Snow­birds: Con­sider fi­nan­cial check­list be­fore tak­ing flight

South Shore Breaker - - Games - KEVIN DOREY FI­NAN­CIAL FO­CUS [email protected]­ward­

Come Jan­uary, many “snow­birds” will be head­ing south. If you plan to es­cape Canada for the win­ter, be cer­tain your fi­nan­cial life is in or­der be­fore you go.

There are two crit­i­cal el­e­ments to en­sur­ing you’ll be in good fi­nan­cial shape: Make sure your af­fairs at home can be man­aged in your ab­sence, and ar­range ac­cess to cash and fi­nan­cial ser­vices while you’re away.

Elec­tronic bank­ing and in­vest­ing — whether through au­to­mated teller ma­chines (ATMS), the In­ter­net or tele­phone — make all of this eas­ier than ever. But you still need to pre­pare. Here’s a check­list to get started:

Ar­range bill pay­ments

Take in­ven­tory of bills that must to be paid while you’re gone. Among oth­ers, these in­clude credit cards, loans, in­come and prop­erty taxes and mem­ber­ship dues and sub­scrip­tions. Make sure you can pay them while out­side the coun­try, or ar­range for some­one to take care of them for you. In­ter­net bank­ing is a great way to keep track of ex­penses and bill pay­ments. And don’t for­get un­ex­pected bills that may show up in your mail­box.

En­sure ac­cess to cash

If you’re win­ter­ing in the U.S. or an­other coun­try with easy ac­cess to in­ter­na­tional net­works through ATMS, a bank card may be all you need to get cash. But take a backup in case your card gets lost. If you spend time in the U.S., you can open a U.S. dol­lar ac­count at a Cana­dian fi­nan­cial in­sti­tu­tion that will al­low you to write cheques. In fact, you may want to con­sider hold­ing U.S. dol­lar in­vest­ments that can pro­vide you with in­come in U.S. dol­lars while you’re there.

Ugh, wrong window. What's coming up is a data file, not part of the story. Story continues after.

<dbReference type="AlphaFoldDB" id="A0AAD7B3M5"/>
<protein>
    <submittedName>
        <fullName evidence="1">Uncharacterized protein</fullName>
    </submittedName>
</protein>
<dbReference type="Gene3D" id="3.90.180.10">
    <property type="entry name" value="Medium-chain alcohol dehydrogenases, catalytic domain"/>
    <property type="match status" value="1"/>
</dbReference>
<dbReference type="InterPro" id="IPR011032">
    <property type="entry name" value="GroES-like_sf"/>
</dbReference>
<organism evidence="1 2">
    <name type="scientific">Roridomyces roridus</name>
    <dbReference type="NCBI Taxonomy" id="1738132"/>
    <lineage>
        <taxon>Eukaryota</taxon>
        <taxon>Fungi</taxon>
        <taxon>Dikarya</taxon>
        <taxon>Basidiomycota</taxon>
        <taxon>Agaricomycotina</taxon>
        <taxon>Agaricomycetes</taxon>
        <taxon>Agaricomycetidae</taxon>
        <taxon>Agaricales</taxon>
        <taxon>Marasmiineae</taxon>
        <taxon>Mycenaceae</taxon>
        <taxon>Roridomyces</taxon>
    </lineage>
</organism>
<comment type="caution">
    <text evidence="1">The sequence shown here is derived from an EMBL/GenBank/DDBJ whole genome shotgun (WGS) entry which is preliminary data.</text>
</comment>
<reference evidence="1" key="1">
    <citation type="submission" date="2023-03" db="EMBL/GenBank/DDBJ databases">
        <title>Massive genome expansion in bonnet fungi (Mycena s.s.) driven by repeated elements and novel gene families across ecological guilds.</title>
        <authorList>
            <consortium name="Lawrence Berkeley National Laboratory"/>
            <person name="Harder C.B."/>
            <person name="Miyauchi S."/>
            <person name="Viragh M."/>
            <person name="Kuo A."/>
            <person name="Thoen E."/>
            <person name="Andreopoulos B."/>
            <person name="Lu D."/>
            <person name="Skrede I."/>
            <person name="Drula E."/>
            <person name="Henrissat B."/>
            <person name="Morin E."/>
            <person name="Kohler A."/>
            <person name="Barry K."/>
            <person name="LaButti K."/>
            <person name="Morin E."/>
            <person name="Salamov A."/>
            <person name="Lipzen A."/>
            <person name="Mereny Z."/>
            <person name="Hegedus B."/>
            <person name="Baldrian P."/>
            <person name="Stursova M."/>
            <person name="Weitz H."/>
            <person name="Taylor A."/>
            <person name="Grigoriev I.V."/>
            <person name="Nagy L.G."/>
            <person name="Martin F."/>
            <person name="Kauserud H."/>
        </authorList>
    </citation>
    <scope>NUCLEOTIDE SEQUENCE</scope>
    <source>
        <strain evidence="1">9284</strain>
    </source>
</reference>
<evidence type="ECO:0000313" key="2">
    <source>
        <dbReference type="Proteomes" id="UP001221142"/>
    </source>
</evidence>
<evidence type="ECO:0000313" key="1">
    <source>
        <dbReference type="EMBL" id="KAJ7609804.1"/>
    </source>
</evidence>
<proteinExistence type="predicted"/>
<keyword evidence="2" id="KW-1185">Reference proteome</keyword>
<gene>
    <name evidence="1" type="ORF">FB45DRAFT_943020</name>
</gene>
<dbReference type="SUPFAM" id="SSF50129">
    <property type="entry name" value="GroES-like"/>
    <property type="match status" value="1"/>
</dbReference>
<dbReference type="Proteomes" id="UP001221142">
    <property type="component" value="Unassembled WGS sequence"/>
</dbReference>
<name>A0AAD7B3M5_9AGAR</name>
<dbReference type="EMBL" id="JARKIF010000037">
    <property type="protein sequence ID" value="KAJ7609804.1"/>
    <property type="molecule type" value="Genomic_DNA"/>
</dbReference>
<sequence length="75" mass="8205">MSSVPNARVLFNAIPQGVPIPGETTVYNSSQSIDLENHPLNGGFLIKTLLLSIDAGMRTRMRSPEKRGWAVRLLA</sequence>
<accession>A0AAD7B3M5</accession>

En­sure ac­cess to fi­nan­cial ac­counts You might need to make in­vest­ment or bank­ing trans­ac­tions while you’re away, or mon­i­tor ac­counts. If you’ll have In­ter­net ac­cess, make sure you’re reg­is­tered for on­line fi­nan­cial ser­vices, or use au­to­mated tele­phone ser­vices. If elec­tronic ac­cess isn’t pos­si­ble, make other ar­range­ments with your fi­nan­cial in­sti­tu­tions or have some­one man­age your af­fairs.

Put in­vest­ments in or­der

Meet with your fi­nan­cial ad­vi­sor to de­ter­mine whether your port­fo­lio is in good shape. And make ar­range­ments for in­vest­ments that will ma­ture while you’re away, such as Guar­an­teed In­vest­ment Cer­tifi­cates (GICS), term de­posits and bonds. Also, be sure your ad­vi­sor knows how to con­tact you.

Cover your le­gal bases –

Your pow­ers of at­tor­ney should be up to date in case some­thing hap­pens to pre­vent you from man­ag­ing your af­fairs. Have a cur­rent will in place, and let some­one know where your le­gal doc­u­ments are kept. Also, be aware that depend­ing on how long you have stayed in the U.S., you may be con­sid­ered a res­i­dent of the U.S. for in­come tax pur­poses. Be­fore you leave, check with a cross-bor­der spe­cial­ist to con­firm your tax sta­tus.

Buy health in­sur­ance

When you’re out of the coun­try, med­i­cal in­sur­ance is a must. With­out proper cov­er­age, your fi­nan­cial life could be thrown into tur­moil if you be­come ill or are the vic­tim of an ac­ci­dent. Even a brief ill­ness in a for­eign coun­try can put you deep in debt if you don’t have ad­e­quate in­sur­ance. The older you get, the more com­plex and costly in­sur­ance can be, so en­sure your needs are be­ing met with the pol­icy you se­lect.

With your fi­nan­cial af­fairs in or­der, you can head south and en­joy a re­lax­ing win­ter.


Check those fi­nances be­fore fly­ing.

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